Calvin Stratton, Appellant, v. United States of America, Appellee.james Maxwell, Appellant, v. United States of America, Appellee, 387 F.2d 364 (10th Cir. 1968)Annotate this Case
Alex Stephen Keller, Denver, Colo., for appellants.
Richard T. Spriggs, Asst. U. S. Atty., Denver, Colo. (Lawrence M. Henry, Denver, Colo., with him on brief), for appellee.
Before MURRAH, Chief Judge, BREITENSTEIN, Circuit Judge, and DELEHANT, District Judge* .
Appellants Stratton and Maxwell appeal their convictions on two counts of a four count indictment1 charging them with mail fraud in violation of 18 U.S.C. § 1341. Their only contention here is that the trial court erred in admitting the testimony of eighteen Government witnesses regarding crimes or transactions not charged in the indictment merely for the purpose of showing a plan, motive, scheme or design to commit the offenses charged.
We have recently said that "While evidence of other and unrelated crimes is not generally admissible, such evidence is admissible where it is of connected offenses or similar acts and incidents and tends to show that the act for which the accused is being tried was not inadvertent, accidental, unintentional or without guilty knowledge." Beckwith v. United States, 10 Cir., 367 F.2d 458; and see Mills v. United States, 10 Cir., 367 F.2d 366; Robinson v. United States, 10 Cir., 366 F.2d 575; Anspach v. United States, 10 Cir., 305 F.2d 48. Conceding this rule, appellants argue that such collateral evidence should be cautiously admitted due to its inherently prejudicial effect and that even though the number of witnesses to be called on any issue is within the sound discretion of the trial court, the amount of proof admitted here was devastating and unwarranted.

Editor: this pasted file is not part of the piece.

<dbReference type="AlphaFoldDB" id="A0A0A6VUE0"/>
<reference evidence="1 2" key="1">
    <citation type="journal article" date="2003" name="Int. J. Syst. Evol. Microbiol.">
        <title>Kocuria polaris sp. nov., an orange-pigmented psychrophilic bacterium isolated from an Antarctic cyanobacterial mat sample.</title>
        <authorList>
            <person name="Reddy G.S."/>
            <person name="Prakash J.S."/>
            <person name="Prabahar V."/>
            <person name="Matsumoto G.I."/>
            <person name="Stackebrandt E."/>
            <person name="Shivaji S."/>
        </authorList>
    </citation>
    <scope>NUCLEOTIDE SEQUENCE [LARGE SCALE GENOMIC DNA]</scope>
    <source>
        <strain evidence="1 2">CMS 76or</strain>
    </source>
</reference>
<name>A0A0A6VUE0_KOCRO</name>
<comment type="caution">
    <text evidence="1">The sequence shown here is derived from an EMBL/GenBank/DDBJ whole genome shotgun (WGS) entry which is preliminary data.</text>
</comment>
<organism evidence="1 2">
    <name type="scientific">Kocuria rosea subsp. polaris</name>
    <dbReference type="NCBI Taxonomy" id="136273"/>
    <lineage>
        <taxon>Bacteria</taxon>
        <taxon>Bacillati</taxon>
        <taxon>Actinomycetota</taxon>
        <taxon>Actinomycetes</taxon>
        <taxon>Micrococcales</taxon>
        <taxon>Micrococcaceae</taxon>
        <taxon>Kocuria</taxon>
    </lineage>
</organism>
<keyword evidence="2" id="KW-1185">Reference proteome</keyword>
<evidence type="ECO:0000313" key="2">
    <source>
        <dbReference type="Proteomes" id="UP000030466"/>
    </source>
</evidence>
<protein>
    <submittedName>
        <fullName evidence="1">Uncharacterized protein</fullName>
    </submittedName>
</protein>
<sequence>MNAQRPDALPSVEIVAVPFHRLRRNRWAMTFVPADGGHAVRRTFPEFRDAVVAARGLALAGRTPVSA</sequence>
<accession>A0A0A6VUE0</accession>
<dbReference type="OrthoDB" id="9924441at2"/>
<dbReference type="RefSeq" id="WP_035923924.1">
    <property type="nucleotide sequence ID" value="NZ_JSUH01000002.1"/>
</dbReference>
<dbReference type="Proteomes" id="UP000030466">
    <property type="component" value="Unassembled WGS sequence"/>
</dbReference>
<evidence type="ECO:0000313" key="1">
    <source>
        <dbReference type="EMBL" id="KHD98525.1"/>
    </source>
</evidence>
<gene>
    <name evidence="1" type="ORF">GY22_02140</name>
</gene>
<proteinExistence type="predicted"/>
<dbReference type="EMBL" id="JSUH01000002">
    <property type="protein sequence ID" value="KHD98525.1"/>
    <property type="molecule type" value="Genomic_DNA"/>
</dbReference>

The indictment charged appellants with devising "a scheme to defraud a class of persons, consisting generally of those members of the public who might be induced to invest in a light manufacturing business, which class is hereinafter described as `purchasers'." Each of the witnesses complained of testified to transactions had with one or both of appellants during the time specified in the indictment, and in each transaction the witness was a "purchaser" of the "equipment package" being sold by the appellants. All of these witnesses did not testify, however, solely as to scheme or plan, but rather to other substantive aspects of the crime charged. An examination of the record convinces us that the trial court did not abuse the clear discretion committed to it in determining the quantum of this kind of proof in a case of this nature involving a scheme to defraud different persons through separate but similar transactions. There can be no objection if the proof is commensurate with the nature of the charge.
The judgment is affirmed.